Read of the Day: “Advice For Writing; Or, What I Know So Far, Which Might Actually Be Nothing At All”
5:30 pm, September 16th | by Colette McIntyre
1. Don’t have a deadline. Or if you do have a deadline, make it a deadline that you made up in your head and your agent or editor agreed to when you said it out loud but then you quickly dismissed it, much like you dismissed the established required hours of your work-study job back in college, because who’s really keeping track? Certainly not you. Deadlines, schmeadlines! You’ll get to it when you get to it, which is to say, never.
2. Keep a close eye on your Twitter account. Important things may be said there that you will be expected to weigh in on, and if you don’t, everyone will wonder if you fell asleep in the bathroom stall of the bar last night and are still there, head sunken low next to the toilet, one lost contact lens embedded somewhere in the floor grime. Make sure they know you’re not; that was the you of 100 million years ago. Or, for a fun joke, pretend you’re still there. “Hey, can anyone let me out of this stall??? HellooOOO??? GUYS. GUYS.” 140-minus characters is still writing, of a sort.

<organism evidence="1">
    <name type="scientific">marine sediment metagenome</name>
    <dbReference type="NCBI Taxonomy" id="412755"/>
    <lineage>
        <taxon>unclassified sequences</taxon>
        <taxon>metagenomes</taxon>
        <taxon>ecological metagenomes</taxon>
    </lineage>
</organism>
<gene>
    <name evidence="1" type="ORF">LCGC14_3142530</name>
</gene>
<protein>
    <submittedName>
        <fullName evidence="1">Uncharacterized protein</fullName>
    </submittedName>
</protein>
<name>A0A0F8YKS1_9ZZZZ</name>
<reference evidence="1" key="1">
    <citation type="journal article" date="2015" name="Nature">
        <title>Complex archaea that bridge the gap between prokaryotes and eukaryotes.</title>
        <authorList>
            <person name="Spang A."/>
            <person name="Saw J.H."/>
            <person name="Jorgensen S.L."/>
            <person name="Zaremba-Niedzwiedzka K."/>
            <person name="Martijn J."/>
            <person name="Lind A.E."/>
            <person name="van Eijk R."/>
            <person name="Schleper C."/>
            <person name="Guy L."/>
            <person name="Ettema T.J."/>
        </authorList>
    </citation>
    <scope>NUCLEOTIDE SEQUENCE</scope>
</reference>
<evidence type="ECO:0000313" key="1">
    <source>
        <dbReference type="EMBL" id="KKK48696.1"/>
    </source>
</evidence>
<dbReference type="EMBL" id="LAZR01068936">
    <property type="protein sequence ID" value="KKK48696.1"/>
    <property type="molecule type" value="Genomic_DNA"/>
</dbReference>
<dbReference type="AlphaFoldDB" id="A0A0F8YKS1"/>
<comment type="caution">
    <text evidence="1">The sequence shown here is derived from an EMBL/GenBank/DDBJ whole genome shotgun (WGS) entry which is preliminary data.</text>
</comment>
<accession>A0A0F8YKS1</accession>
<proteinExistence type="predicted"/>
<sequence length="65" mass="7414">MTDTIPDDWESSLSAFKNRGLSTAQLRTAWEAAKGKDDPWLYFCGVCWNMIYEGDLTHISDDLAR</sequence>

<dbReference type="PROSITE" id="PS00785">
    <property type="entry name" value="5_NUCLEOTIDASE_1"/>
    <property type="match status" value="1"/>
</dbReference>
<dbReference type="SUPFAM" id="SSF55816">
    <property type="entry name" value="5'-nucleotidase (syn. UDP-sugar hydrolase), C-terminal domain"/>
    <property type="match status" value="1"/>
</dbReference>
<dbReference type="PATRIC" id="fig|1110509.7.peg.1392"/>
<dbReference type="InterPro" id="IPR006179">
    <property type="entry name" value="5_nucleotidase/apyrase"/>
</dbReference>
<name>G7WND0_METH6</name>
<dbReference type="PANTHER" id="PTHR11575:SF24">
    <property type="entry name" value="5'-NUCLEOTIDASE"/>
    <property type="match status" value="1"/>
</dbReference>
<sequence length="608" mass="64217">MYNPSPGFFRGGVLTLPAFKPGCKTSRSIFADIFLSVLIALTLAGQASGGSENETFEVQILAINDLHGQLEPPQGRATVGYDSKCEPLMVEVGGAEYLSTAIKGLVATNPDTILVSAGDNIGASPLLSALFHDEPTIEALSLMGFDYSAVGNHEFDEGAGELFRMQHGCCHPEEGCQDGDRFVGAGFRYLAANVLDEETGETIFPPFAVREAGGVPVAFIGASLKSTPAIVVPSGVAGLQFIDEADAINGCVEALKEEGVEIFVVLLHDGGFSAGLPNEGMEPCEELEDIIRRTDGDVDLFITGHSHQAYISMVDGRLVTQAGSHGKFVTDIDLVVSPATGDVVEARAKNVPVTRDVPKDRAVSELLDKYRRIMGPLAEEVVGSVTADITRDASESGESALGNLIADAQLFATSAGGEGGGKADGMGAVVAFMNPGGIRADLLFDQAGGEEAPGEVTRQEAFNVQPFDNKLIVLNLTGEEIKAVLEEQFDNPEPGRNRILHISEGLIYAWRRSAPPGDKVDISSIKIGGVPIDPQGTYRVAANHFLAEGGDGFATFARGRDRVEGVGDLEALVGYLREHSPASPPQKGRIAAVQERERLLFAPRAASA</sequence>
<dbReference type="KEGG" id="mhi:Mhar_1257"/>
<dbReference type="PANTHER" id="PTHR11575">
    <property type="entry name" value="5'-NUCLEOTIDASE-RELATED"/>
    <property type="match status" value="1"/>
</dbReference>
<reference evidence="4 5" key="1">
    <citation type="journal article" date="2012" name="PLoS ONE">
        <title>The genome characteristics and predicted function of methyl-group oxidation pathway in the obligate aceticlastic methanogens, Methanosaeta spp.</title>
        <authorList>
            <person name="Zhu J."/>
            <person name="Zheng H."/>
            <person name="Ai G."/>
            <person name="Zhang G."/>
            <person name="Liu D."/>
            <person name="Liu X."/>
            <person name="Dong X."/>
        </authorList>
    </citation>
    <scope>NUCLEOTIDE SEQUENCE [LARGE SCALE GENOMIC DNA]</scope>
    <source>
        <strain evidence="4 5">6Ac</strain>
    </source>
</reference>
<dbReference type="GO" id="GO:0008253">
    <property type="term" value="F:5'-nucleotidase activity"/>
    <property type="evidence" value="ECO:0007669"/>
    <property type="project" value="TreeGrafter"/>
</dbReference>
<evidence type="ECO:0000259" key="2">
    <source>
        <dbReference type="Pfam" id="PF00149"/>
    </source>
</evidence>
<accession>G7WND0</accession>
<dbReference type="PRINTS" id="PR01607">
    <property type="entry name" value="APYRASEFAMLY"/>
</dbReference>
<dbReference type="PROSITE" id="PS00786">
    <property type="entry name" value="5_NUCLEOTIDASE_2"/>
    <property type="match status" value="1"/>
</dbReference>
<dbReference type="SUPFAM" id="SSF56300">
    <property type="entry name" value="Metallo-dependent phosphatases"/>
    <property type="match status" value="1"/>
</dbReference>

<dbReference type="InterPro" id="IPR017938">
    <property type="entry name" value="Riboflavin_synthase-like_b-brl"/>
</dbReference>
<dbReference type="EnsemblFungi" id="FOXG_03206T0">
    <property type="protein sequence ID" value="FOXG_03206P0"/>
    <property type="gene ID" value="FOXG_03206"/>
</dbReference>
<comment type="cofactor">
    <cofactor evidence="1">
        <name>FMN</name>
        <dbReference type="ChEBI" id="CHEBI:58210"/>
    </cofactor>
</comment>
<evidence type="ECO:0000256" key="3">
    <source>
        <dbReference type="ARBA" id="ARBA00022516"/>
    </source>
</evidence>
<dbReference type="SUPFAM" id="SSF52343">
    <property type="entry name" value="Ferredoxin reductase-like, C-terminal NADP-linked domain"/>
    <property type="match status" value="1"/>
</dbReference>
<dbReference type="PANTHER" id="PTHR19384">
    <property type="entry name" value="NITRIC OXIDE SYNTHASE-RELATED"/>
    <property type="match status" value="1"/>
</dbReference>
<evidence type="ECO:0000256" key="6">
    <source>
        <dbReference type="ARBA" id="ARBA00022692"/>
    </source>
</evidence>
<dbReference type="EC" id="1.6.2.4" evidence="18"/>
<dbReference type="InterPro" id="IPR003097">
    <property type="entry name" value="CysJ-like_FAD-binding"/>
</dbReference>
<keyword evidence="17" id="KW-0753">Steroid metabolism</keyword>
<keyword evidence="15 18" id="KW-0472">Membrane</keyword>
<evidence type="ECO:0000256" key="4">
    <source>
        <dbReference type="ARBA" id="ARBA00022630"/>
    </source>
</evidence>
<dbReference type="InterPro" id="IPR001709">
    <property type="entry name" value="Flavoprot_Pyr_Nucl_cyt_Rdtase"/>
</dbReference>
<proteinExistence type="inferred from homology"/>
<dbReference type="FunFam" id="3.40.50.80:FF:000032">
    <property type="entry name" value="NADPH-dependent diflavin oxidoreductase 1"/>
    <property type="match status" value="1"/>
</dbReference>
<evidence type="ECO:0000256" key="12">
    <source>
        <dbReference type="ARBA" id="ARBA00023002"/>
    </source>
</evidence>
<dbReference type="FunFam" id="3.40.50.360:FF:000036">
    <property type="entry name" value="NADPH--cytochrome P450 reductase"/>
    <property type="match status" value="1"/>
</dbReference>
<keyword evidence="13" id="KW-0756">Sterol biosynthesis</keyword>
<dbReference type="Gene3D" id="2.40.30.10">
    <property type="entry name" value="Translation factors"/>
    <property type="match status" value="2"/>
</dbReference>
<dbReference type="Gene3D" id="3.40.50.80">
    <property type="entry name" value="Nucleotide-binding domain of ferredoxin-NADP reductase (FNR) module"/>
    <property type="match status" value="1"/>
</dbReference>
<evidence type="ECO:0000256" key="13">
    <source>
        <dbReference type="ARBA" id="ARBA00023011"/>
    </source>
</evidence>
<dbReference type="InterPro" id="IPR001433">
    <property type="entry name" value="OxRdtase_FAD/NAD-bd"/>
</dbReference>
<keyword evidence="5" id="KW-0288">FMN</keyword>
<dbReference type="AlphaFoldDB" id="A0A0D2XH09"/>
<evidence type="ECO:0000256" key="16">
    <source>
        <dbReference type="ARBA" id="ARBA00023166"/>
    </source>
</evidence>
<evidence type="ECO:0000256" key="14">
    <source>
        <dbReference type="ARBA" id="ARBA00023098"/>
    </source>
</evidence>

3. The above goes for Facebook, Instagram, Gchat, IM, text messages, phone calls, snail-mail, carrier pigeon, whatever it is that you use to communicate regularly with other humans by way of a secondary vehicle. Make sure you’re returning to those vehicles regularly because if you’re not, are they even still there? Are you? What if you disappear completely from this world, the Internet, and no one even notices? That would be a nightmare of modern proportions. So, just as you’re about to write your first evocative-important-profound-distinguished-hiliarious-and-also-elegant sentence, stop for a minute. Was that a gchat beep? Have you received an email meant for the other Jen Doll who has a career in baby photography? Circle back to check immediately. Allow anything and everything to interrupt you from the task at hand. Gchat waits for no woman. A Google Hangout, are you ever going to have one of those again? If you’ve lost the thread of what you were about to write by the time you return to writing, well, of course you have.
4. Have no idea, literally, actually, no idea whatsoever, what you want to write. Talk about it a lot, what you might write, because this makes you feel like you’re doing something, and isn’t talking basically just writing with your face? But really, in your heartest of hearts, be clueless. This is a justification for your procrastination, because surely all this time your mind is thunk-thunking, work-working at what you want to accomplish, right? And once it gets there, the words will flow from your fingertips like you’re making wine out of water, or words out of finger movements. Easy, breezy, writerly.
To find out how to actually write, click here.